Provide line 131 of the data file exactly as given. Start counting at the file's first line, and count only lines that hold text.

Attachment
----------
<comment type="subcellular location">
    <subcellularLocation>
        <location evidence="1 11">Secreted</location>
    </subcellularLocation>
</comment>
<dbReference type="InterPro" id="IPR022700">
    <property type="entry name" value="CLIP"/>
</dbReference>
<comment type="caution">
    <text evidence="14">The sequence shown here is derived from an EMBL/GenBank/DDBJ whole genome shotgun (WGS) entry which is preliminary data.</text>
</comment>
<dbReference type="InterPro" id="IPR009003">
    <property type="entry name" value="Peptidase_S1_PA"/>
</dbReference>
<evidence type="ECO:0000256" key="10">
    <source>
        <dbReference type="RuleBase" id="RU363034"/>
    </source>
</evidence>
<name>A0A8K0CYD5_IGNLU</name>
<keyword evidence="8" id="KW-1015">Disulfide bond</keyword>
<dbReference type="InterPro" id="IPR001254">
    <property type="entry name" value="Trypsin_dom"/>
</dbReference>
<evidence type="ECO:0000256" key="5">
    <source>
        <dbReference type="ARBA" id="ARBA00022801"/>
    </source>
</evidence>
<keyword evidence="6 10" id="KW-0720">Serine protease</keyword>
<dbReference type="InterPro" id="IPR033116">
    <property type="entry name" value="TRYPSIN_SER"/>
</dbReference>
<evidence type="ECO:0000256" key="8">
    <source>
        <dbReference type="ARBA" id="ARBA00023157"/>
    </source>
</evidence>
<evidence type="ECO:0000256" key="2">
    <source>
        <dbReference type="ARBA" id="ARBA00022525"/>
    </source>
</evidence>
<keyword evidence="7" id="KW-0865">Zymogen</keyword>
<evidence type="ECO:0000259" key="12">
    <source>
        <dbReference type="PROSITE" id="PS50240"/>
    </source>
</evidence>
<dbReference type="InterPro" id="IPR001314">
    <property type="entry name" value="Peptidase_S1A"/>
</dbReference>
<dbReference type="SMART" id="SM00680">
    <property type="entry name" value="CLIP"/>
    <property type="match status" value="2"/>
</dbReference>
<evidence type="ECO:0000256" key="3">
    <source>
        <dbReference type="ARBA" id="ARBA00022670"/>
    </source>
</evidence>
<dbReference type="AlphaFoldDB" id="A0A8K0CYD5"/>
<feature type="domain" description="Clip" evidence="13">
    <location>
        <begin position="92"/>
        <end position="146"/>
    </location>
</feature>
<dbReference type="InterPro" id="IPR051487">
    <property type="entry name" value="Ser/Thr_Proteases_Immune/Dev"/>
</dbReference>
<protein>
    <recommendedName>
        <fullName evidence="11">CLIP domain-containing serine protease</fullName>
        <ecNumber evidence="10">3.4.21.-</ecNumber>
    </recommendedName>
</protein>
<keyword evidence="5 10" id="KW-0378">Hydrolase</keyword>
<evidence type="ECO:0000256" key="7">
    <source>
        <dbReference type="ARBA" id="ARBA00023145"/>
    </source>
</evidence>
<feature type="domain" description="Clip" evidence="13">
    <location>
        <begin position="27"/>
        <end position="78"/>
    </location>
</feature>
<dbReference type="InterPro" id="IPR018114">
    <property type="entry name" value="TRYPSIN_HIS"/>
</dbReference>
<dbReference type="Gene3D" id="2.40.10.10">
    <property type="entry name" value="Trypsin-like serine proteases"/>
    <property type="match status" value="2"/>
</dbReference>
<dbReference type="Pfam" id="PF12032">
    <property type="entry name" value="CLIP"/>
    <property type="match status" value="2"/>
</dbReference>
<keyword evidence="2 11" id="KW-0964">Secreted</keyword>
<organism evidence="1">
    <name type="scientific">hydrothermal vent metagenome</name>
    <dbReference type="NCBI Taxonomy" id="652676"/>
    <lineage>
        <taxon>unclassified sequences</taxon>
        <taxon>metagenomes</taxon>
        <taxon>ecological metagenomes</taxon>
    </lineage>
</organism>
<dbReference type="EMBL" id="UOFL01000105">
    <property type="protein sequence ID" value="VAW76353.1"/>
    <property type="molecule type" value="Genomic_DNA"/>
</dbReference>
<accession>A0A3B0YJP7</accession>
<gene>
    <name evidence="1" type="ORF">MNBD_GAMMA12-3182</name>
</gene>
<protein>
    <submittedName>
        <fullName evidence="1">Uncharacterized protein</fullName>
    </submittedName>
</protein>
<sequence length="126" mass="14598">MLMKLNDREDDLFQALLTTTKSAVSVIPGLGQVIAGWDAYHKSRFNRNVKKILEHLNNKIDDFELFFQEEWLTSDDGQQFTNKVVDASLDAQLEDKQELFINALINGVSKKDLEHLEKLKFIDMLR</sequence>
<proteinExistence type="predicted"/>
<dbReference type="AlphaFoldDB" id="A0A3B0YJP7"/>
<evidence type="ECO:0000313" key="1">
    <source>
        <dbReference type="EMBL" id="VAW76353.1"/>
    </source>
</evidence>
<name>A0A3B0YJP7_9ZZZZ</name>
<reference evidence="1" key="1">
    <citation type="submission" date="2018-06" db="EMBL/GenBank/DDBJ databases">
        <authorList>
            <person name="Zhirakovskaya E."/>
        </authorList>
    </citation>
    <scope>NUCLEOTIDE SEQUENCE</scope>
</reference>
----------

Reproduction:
</evidence>